Investing For The Next Recession
We recently wrote an article entitled "No Recession Now, But When?" which discussed that recessions are part of the normal economic cycle. We stated: "It is an indisputable fact that a recession is coming. For economists, and analysts, the "R" word is as feared and loathed as the plague. A mere mention of the word will send them running in panic, pointing fingers and screaming heresy. The reality, however, is that recessions are part of the normal business cycle where the economy removes the excesses that were built up during the previous expansion."
We discussed this idea in more detail on Fox Business News (video below) recently discussing in particular where the related investment risks are and where investors should be looking investment wise to mitigate a recessionary pull on portfolios. One area in particular where investors need to be paying close attention is in "high yield" funds. Wall Street used the name "high yield" because it markets to investors much better than the negative connotation of what these funds really hold - "junk bonds." In a recent article we discussed the chasing of yield by investors and the excessive risk that is being unwittingly taken on.
One thing to note in that article was that the spread between junk and AAA rated bonds are now reaching levels that have historically been associated with the onset of recession.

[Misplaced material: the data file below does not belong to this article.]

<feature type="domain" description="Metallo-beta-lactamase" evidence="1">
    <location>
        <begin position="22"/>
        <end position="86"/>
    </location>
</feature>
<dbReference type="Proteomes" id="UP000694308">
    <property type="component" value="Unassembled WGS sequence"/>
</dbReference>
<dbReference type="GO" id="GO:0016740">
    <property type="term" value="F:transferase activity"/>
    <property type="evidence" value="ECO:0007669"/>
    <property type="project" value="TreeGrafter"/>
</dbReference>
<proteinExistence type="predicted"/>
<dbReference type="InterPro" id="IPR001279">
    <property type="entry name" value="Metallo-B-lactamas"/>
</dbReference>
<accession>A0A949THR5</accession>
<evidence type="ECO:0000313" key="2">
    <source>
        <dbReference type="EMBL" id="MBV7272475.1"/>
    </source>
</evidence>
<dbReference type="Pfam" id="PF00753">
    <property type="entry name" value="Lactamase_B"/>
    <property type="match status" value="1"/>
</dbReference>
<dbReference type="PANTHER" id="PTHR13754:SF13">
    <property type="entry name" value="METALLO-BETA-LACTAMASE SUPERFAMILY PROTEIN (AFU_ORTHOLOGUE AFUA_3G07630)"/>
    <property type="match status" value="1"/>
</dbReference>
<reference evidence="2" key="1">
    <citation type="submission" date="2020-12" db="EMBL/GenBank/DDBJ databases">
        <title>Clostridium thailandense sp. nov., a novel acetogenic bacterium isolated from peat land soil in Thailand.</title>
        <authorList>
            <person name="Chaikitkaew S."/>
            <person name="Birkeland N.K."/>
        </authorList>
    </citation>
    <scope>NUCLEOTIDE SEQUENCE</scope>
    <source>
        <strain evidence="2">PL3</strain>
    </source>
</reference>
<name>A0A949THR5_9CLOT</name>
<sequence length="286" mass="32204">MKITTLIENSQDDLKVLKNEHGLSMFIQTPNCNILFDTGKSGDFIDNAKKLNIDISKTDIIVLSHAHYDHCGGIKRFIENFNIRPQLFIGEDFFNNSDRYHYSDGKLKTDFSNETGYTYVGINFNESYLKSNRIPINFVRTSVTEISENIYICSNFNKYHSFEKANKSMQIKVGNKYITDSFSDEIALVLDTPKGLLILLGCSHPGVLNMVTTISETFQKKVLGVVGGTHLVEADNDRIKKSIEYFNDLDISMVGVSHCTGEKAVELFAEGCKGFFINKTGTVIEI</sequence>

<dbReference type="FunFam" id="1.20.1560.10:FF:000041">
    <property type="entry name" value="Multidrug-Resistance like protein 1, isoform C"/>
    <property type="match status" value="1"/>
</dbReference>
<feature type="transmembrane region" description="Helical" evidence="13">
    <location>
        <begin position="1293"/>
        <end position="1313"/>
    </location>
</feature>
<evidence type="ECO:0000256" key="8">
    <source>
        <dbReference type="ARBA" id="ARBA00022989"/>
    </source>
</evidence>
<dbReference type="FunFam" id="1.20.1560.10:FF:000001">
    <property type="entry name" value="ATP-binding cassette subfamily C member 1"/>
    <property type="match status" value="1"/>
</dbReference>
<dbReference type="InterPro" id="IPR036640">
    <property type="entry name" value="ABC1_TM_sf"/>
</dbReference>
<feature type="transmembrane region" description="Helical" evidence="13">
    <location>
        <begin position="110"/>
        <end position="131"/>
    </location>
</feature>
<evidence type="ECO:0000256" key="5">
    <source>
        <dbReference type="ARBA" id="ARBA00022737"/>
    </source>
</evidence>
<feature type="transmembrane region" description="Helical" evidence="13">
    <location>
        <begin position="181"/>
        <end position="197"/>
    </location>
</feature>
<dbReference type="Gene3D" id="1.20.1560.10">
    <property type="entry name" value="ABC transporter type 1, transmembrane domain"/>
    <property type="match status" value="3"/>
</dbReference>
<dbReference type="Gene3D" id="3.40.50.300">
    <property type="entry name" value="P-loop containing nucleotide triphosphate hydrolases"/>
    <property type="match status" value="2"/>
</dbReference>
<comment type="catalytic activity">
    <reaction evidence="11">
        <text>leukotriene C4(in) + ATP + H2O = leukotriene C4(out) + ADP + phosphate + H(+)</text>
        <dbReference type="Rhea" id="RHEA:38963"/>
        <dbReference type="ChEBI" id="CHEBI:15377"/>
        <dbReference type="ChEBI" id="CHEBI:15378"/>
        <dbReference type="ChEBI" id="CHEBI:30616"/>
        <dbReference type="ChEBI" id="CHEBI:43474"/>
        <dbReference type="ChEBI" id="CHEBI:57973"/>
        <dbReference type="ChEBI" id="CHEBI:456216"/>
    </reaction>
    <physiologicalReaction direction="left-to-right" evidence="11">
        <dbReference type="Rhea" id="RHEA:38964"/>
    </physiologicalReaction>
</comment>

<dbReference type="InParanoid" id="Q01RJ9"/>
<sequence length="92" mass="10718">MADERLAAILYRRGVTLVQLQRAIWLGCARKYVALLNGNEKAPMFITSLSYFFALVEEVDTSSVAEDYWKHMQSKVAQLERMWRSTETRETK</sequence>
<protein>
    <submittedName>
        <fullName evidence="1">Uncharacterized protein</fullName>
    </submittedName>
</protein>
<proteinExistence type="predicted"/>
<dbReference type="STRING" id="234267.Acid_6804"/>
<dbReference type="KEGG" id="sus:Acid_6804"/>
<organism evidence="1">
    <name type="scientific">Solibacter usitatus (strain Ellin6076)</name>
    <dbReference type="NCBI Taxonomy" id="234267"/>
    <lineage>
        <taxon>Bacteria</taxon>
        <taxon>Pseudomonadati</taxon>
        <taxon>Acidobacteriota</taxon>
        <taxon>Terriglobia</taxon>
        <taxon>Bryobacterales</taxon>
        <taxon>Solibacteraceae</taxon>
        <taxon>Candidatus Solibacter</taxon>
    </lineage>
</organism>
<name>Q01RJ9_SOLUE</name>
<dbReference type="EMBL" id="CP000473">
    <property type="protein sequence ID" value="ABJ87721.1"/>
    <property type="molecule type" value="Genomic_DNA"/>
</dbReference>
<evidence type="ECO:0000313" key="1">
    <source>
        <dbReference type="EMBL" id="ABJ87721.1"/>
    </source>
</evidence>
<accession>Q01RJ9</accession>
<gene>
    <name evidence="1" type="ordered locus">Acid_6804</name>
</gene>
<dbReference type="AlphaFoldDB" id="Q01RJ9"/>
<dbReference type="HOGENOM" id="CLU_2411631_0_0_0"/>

As we stated in the article: "The problem for those heading into, or in, retirement is the quest for income and safety. After the last decade the "return OF capital" has become much more important than the "return ON capital." With a sluggish economy affecting wage income, interest rates at historically low levels, and current standard of living costs on the rise - investors have been systematically pushed into chasing yield. The continued artificial supports and interventions by Central Banks, both domestically and globally, have led to a false sense of security that markets will continue to travel upwardly, and "high yield" bonds will continue to pay, indefinitely into the future. That event is as unlikely as subprime loans being "contained."
It is important to understand that I am not saying that a recession or market crash is about to happen. The markets, especially when running on "hope", can remain elevated for far longer than logic would dictate. However, reversals in the economy, and the markets, come very quickly and will blind side investors lulled into a false sense of security."
What is important for investors is an understanding that, despite claims to the contrary, a recession will occur in the future. It is simply a function of time. These recessionary drags inflict lasting damage to investment portfolios over time. The average draw down during recessionary periods is 30.76% with an average recovery period of 43 months. For someone close to, or in retirement, this can be devastating.
While the economy is currently not in a recession the negative trends in the data certainly require monitoring. With very low lead times between non-recession, and recessionary, states it is very easy to get swept up in the mean reversion process as forward expectations are realigned with current earnings and economic growth trends. With a market that is driven more than ever by momentum, low volume and high-frequency trading - these reversion processes will continue to swift, and brutal, leaving investors little time to react to market changes. This time is NOT "different" - a recession will reassert itself at some point. What is important is whether or not you are prepared to deal with it.